New advances in science and technology are now beginning to have a significant influence on many aspects of everyday living. In the near future, people may start to leave much of their everyday decision-making to artificial intelligence, with the advent of technological singularity (“the singularity”) potentially ushering in huge changes in lifestyle. Blockchain technology, meanwhile, may engender new trust and value in social systems. Moreover, various developments in biotechnology will most likely have a major impact on food, medicine, and the environment. We may not be far from acquiring the ability to extend our own physical functions and enjoy longer life spans.
Such changes are by no means all for the better. Yet at the very least, we need to think about how our world will look in 20 or 30 years, and its new possibilities. This in turn will prompt fundamental questions about the nature of affluence, of being human, of life.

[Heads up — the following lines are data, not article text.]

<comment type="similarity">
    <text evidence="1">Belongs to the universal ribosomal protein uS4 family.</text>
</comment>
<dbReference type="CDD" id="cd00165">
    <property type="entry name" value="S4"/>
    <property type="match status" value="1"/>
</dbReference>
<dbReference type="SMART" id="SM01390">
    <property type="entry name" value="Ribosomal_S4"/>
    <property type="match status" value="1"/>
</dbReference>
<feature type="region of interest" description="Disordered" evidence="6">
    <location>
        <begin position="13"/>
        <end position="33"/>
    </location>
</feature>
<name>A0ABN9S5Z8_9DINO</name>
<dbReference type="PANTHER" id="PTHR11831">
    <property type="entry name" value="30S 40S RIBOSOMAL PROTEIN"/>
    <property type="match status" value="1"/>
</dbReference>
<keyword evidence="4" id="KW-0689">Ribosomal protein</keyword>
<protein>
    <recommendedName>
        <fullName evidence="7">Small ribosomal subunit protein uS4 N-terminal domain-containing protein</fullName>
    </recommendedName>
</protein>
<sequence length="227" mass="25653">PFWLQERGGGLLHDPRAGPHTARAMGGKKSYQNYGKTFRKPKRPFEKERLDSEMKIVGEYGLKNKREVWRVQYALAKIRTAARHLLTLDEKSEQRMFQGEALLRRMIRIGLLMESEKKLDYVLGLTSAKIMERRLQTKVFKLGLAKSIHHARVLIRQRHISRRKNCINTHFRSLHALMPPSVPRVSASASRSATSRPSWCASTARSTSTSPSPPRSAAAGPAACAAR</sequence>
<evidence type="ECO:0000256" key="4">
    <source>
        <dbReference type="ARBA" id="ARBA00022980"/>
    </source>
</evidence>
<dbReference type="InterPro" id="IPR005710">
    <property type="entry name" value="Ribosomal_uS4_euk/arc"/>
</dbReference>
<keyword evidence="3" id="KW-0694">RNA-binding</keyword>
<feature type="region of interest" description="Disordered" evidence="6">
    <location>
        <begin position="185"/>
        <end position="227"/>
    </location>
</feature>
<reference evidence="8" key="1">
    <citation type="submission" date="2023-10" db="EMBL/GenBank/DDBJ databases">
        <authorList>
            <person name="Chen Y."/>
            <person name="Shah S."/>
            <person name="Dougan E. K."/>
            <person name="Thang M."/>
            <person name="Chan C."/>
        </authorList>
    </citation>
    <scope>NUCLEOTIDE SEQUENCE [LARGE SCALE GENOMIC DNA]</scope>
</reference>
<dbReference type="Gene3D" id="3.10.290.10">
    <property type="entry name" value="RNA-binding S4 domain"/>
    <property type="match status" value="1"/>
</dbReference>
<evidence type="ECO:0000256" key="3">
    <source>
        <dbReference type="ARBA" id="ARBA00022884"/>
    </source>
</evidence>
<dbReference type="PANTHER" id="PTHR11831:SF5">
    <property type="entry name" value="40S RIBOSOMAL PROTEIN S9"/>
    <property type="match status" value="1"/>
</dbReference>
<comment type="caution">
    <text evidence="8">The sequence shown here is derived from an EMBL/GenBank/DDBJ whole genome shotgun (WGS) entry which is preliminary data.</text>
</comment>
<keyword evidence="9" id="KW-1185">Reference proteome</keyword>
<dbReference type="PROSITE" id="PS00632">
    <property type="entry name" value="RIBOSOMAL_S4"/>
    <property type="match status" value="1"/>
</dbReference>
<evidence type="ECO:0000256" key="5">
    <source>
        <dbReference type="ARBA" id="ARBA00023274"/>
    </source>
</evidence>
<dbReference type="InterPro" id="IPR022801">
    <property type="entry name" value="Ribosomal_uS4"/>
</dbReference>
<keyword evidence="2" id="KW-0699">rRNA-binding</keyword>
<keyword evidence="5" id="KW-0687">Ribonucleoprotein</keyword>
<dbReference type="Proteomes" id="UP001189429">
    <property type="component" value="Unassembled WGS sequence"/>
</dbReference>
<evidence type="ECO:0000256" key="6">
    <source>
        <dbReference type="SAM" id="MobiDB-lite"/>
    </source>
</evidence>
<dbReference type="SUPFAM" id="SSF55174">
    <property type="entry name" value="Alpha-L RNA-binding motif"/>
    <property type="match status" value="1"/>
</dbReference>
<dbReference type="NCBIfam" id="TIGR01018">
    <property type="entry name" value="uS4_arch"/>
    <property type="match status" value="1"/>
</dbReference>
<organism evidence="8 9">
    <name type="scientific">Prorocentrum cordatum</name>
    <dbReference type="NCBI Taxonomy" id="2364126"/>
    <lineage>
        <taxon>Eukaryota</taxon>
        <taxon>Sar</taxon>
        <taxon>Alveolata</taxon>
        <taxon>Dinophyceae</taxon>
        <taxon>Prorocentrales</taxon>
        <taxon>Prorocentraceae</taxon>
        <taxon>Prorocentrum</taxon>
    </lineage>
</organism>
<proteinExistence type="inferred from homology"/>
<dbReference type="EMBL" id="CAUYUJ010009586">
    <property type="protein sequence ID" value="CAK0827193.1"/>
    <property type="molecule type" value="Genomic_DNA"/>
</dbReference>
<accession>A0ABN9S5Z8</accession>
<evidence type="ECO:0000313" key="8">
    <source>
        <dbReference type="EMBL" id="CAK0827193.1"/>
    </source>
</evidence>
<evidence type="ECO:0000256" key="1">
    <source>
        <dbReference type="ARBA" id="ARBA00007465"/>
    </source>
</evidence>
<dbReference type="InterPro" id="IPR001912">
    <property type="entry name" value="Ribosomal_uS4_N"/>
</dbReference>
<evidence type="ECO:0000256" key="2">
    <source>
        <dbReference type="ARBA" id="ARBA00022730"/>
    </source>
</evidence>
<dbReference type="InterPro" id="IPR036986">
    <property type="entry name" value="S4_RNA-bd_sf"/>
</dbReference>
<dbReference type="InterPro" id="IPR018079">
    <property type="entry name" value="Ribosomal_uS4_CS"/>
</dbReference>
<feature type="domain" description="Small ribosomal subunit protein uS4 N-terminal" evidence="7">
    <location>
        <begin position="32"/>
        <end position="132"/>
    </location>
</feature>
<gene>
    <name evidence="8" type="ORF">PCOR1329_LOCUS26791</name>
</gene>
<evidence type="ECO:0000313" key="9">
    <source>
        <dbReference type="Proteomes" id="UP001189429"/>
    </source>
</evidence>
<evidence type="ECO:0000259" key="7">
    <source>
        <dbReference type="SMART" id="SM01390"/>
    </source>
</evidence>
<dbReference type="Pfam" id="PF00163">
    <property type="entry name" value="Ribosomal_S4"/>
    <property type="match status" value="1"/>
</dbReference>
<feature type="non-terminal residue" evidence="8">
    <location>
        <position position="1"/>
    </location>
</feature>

This exhibition will contemplate - through the latest scientific and technological developments in fields such as artificial intelligence, biotechnology, robotics and augmented reality as well as art, design and architecture spawned by these advances - how human beings, their lives, and the environmental issues may look in the not-too-distant future.
The Future and Arts (Title TBD)
|Organizer||Mori Art Museum|
|Curated by||Nanjo Fumio (Director, Mori Art Museum), Kondo Kenichi (Curator, Mori Art Museum), Tokuyama Hirokazu (Associate Curator, Mori Art Museum)|